A call for more resources to be allocated toward combatting antibiotic resistance (AMR) has been made in the US by President Barak Obama’s administration, backed by a recognition that increased coordination and partnership working is also needed to address the issue.
New proposals, contained in a 40-page report produced by the Presidential Advisory Council on Combating Antibiotic-Resistant Bacteria (PACCARB), feature the following list of overarching issues and recommendations:
- Fully embrace a One Health approach; with One Health defined as multiple disciplines and professions working locally, nationally and globally to achieve optimal health in the human, animal and environmental domains.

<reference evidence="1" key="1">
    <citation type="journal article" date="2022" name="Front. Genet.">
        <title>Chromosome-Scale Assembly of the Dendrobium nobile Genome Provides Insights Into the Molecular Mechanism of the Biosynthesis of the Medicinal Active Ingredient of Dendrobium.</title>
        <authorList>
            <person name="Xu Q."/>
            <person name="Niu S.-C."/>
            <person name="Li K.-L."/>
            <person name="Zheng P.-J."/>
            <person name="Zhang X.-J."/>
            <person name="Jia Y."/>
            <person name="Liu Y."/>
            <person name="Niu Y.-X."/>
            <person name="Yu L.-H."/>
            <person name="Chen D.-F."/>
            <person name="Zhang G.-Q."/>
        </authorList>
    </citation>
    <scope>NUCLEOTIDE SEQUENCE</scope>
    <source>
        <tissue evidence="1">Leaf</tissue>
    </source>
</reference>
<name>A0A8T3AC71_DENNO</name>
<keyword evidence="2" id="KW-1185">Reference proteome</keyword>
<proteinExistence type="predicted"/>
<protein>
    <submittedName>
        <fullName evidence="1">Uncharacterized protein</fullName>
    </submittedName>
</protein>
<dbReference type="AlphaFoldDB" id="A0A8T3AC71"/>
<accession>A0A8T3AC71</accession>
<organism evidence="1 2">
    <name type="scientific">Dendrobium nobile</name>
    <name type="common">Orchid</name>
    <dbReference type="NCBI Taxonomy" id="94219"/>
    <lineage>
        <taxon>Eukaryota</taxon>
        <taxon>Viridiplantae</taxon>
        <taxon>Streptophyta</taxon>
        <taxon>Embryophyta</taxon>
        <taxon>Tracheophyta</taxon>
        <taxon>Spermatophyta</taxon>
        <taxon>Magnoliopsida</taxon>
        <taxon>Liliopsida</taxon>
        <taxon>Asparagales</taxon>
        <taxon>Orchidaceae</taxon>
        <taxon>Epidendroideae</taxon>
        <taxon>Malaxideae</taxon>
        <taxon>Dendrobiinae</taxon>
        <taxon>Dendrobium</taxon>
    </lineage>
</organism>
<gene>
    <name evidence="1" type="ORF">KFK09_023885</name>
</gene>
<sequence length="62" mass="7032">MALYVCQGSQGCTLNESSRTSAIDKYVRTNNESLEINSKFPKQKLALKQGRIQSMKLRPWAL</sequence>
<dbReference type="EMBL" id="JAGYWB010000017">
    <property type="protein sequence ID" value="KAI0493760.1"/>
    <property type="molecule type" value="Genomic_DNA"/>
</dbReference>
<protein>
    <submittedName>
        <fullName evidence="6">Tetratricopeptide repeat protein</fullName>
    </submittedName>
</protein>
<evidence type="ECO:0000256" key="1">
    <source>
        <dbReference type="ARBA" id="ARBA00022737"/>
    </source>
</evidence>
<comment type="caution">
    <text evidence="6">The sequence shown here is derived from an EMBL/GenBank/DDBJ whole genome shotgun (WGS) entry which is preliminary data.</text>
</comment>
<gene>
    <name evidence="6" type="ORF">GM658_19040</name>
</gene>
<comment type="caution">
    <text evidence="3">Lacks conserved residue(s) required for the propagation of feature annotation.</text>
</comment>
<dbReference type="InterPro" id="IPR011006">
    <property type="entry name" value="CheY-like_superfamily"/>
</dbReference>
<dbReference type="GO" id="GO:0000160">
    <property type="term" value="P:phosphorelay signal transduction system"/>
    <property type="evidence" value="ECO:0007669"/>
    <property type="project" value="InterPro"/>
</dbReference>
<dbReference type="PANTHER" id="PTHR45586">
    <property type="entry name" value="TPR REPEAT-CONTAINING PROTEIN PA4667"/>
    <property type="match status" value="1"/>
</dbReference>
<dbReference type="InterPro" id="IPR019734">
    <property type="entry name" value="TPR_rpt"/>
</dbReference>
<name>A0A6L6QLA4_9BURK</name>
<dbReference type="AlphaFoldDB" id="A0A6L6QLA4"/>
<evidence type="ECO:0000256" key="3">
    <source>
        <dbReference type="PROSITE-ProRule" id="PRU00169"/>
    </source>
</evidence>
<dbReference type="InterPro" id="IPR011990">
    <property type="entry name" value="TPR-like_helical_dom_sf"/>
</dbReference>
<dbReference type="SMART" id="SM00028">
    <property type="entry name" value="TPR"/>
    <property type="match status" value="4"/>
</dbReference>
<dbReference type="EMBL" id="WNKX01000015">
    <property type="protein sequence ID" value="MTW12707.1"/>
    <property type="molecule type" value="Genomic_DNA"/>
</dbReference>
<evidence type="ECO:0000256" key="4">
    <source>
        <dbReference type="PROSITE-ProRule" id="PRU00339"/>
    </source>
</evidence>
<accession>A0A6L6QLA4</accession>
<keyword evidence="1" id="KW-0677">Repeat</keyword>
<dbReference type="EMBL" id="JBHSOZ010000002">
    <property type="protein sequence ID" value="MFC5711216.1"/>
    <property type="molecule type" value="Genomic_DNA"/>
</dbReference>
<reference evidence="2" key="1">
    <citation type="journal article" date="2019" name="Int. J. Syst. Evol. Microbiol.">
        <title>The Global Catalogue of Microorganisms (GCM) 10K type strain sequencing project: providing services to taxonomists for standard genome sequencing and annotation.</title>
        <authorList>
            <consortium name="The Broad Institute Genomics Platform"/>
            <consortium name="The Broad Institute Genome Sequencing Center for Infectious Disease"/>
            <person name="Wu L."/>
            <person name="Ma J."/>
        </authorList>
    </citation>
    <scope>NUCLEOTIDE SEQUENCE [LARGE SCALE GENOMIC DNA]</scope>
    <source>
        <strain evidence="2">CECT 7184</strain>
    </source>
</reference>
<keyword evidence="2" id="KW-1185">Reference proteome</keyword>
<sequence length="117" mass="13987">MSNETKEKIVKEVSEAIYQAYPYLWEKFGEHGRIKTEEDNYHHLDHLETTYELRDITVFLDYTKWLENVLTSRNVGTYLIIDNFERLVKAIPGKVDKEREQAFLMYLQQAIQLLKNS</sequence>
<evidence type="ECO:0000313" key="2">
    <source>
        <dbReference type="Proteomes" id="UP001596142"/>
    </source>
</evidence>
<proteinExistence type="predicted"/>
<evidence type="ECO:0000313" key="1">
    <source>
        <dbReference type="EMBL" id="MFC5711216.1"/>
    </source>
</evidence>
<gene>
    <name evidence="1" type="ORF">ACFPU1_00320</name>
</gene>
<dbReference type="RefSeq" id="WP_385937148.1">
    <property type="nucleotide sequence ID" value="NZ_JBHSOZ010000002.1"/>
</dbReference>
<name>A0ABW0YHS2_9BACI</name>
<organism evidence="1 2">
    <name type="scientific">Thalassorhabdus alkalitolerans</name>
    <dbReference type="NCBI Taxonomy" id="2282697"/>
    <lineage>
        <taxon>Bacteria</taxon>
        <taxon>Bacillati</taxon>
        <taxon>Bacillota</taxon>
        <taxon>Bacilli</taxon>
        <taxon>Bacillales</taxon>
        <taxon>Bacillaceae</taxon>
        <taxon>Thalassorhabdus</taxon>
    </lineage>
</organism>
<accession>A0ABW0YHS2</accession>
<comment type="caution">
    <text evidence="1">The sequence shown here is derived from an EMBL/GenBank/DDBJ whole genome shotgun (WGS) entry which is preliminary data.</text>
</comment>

- Coordination of the federal response: The importance of a coordinated effort across agencies and departments cannot be minimised.
- Resource allocation: Combating AMR requires an adequate resource base to slow down, control, and hopefully reverse the problem. Simply stated, the US government must commit sufficient resources to solving the problem with funding continued over a long period of time.
- Development of critical partnerships: The US government has neither sufficient resources, omniscience about the problems, nor a sufficient pool of expertise to unilaterally solve the problem of AMR.
- Economic incentives for developing and deploying new diagnostic, preventive, and therapeutic tools: Solving AMR will require new modalities, such as new antibiotics, vaccines, and diagnostics.
The report also states that during the next “several months”, PACCARB will gather relevant information about US government activities and progress on AMR.
“As part of this process,” it is added, “we intend to continue to engage stakeholders beyond our membership, and, in the short term, seek broader feedback through the Federal Register to gather general and specific input from the many stakeholders who are also deeply concerned about this issue.”